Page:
“Progress” has created an interesting intersection in Pickerington, Ohio. I drive through the junction of State Routes 256 and 204 nearly every day. It’s an increasingly major intersection that has become an epicenter of commerce–a hotel, a bank, a gas station and, as of last year, a major shopping center.
Before the movie theater, Barnes and Noble, and Party City moved in, there was a cemetery. Pisgah Cemetery was established in 1852 at the intersection of 256 and 204 when they were just country lanes. There are 185 graves in Pisgah, including the final resting places of a few Civil War veterans.
Starbucks occupies the corner of the new shopping center directly adjacent to the cemetery. I’ve sat on the patio of Pickerington’s newest coffee shop many times. It’s an odd feeling to leisurely drink coffee 20 feet from a graveyard.
As I drove through that busy intersection this morning, a few things came to mind.
The bustling world moves busily forward, despite the fact that 185 men, women, and children were buried on that gentle slope. At this point, I don’t imagine most people who are channeled like drowsy cattle through the Starbucks drive-thru each morning even think about the cemetery immediately to their right. The world goes on. There are places to be and things to do. If the Lord doesn’t return first, the world will eventually go on without me and without you. We are not indispensable. The world doesn’t revolve around us and it’s foolish to live as if it does.
For those with eyes to see and hearts to understand, no matter what we construct, our time on this earth will eventually come to an end. For someone who doesn’t know God, that’s a morbid thought. “Why not just get your coffee, pass through the busy intersection, and move on, doing your best to avoid thinking about the end of life?”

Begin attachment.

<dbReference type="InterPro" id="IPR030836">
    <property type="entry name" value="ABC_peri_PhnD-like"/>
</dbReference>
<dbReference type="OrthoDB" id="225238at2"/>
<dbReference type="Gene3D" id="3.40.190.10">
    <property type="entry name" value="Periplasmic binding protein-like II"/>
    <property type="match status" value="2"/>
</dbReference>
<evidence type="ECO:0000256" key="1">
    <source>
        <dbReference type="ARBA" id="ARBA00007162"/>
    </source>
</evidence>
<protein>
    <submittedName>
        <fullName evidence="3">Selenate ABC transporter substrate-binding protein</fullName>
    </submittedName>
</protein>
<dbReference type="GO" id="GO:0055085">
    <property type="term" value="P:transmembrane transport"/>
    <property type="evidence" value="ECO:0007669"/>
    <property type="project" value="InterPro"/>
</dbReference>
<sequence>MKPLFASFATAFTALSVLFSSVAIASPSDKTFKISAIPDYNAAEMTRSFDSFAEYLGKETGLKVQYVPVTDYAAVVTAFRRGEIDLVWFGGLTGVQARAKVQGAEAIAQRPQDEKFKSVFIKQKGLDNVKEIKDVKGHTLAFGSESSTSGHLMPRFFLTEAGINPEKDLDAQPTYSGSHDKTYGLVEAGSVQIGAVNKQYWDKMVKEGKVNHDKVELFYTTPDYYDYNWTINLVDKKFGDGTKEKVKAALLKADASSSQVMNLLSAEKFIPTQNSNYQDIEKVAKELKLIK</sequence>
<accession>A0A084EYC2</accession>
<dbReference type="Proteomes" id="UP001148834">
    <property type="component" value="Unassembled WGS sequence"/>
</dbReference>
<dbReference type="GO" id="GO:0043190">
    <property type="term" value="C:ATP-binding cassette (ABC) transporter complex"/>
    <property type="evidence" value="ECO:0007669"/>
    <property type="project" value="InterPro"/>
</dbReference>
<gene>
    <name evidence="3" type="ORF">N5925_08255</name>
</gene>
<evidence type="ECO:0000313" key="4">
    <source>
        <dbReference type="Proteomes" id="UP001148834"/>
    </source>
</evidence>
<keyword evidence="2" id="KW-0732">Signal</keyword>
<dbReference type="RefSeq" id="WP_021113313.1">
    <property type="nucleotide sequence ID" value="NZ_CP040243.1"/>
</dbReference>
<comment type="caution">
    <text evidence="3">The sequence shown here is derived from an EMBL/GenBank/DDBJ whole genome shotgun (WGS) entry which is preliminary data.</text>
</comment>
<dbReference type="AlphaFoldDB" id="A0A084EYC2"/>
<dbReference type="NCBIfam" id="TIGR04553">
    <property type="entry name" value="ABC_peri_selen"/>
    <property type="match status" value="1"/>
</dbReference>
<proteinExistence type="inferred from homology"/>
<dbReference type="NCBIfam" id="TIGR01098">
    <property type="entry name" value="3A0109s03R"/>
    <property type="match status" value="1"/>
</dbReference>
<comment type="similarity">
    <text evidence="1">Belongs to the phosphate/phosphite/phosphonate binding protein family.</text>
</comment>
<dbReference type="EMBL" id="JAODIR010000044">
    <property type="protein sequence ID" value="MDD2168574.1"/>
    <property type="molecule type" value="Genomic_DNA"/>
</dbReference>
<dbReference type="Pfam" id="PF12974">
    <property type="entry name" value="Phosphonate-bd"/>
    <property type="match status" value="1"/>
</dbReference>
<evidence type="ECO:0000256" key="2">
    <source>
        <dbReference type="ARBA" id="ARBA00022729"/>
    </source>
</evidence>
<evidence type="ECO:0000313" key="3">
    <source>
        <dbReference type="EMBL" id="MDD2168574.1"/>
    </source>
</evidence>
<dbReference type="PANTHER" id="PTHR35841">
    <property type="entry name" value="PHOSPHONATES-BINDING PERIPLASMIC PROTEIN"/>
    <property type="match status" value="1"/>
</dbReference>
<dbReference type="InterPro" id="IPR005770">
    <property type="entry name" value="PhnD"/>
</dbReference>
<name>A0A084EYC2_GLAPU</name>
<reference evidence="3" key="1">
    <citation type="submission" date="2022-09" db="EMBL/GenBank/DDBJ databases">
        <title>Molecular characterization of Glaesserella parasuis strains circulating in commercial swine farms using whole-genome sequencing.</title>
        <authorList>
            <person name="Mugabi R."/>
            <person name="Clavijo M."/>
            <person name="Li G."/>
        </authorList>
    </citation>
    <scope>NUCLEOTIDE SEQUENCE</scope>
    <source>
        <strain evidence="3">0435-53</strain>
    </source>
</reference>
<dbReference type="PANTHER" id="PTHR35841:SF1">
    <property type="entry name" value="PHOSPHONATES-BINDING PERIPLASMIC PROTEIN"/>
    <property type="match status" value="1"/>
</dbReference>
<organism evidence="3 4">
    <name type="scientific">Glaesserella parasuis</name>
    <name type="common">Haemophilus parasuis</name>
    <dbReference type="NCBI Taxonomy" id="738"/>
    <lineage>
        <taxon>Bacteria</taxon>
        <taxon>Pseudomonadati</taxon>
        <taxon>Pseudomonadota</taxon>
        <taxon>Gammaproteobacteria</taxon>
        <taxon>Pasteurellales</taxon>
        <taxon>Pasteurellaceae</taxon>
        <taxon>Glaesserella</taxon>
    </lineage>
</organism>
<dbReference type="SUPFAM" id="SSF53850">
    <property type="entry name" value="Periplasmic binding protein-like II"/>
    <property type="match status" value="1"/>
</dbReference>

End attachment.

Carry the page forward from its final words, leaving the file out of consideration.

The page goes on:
Here’s why. For the Christian, “progress” isn’t about more businesses, better restaurants, and new forms of distraction. Real progress is passing through this life well in order to be with the Lord for eternity.
For to me to live is Christ, and to die is gain. If I am to live in the flesh, that means fruitful labor for me. Yet which I shall choose I cannot tell. I am hard pressed between the two. My desire is to depart and be with Christ, for that is far better. (Phil 1:21-23)
You see, “Pisgah” is much more than the name of a cemetery in Pickerington, Ohio. Pisgah was the mountain from which God allowed Moses to see the Promised Land just before he died (Deut 3:27). Pisgah provided perspective.
Though it has been engulfed by “progress,” Pickerington’s Pisgah continues to provide perspective. Life on earth has a beginning, a brief middle, and an end. But earth’s end is not the end.
Distractions are everywhere. The easiest thing in the world is to pass through intersection after intersection without even acknowledging Pisgah’s presence. But, to aimlessly and mindlessly bounce from distraction to distraction without preparing for the Promised Land will be to waste my life.
My Pisgah moment will come. So will yours. We will finally experience the reality of what was approaching all along. To have carefully, deliberately, reverently made the most of my time on earth so that I am welcomed, by God’s grace, to be with Christ then? That will be far better than all this earth has to offer.
Living from day to day with such perspective is demanding. It requires discipline. It is a fight. It will be worth it.
I intend to fight for that mindset today. What about you?